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Sarah Shahmoradian, PhD

Learning About Early-Stage Accumulation of Alpha-Synuclein in the Parkinson’s Brain

Sarah Shahmoradian, PhD, of the University of Texas Southwestern Medical Center, received a Parkinson’s Foundation Stanley Fahn Junior Faculty Award to study early-stage build-up of a protein called alpha-synuclein in the brain.

“Results from these studies will fundamentally advance our understanding of how Parkinson’s disease develops,” Dr. Shahmoradian said. “They could thereby inform on novel therapeutic strategies.”

Parkinson’s disease (PD) is characterized by the misfolding of the alpha-synuclein protein into an abnormal shape. These shapes clump together to form sticky deposits in the brain that disrupt the brain’s ability to produce dopamine — and are connected to cognitive decline and dementia. This build-up appears to occur early in the disease.

About Alpha-Synuclein: When it comes to Parkinson’s disease, the protein called alpha-synuclein plays a key role. This protein begins to form sticky clumps in neurons (cells in the brain) in people with PD. Over time, the clumping kills healthy neurons and impairs the brain’s ability to produce dopamine, leading to Parkinson’s symptoms and ultimately a diagnosis.

Prior research has largely focused on the late stages of alpha-synuclein deposits. However, much is still not known about the critical early events that cause a single abnormal alpha-synuclein molecule to recruit and transform additional molecules to becoming toxic. This leads to build-up and spreading to other brain cells.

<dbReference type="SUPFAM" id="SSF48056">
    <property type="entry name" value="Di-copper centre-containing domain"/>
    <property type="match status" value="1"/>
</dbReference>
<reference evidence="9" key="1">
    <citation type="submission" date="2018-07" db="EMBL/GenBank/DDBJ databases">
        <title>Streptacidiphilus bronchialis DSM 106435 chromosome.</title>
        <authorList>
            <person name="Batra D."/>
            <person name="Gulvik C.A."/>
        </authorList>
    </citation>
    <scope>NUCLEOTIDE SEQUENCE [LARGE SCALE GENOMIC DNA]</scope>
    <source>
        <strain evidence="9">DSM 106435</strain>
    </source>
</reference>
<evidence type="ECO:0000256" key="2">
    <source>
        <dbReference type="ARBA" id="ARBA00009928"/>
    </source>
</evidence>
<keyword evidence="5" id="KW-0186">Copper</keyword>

Ongoing research is focused on where alpha-synuclein first begins to accumulate in the brain. Previous studies have used high-resolution imaging to analyze alpha-synuclein that is either chemically extracted from the human brain or artificially produced. However, researchers still do not know if the molecular structure of the toxic form of alpha-synuclein can be found in a natural state within brain cells.

Dr. Shahmoradian will apply state-of-the-art, high-resolution imaging techniques to uncover the molecular structure of alpha-synuclein within the brain cells, and to study how alpha-synuclein contributes to the disease process in Parkinson’s. This research will define where and how alpha-synuclein buildup first occurs within human brain cells.

Of her Parkinson’s Foundation award, she said, “Being granted this generous support from the Parkinson’s Foundation cements my commitment to continue research in Parkinson's disease. Through receiving this award from an organization intimately linked to those affected by PD, I feel a heightened sense of personal responsibility and urgency in executing my research.”

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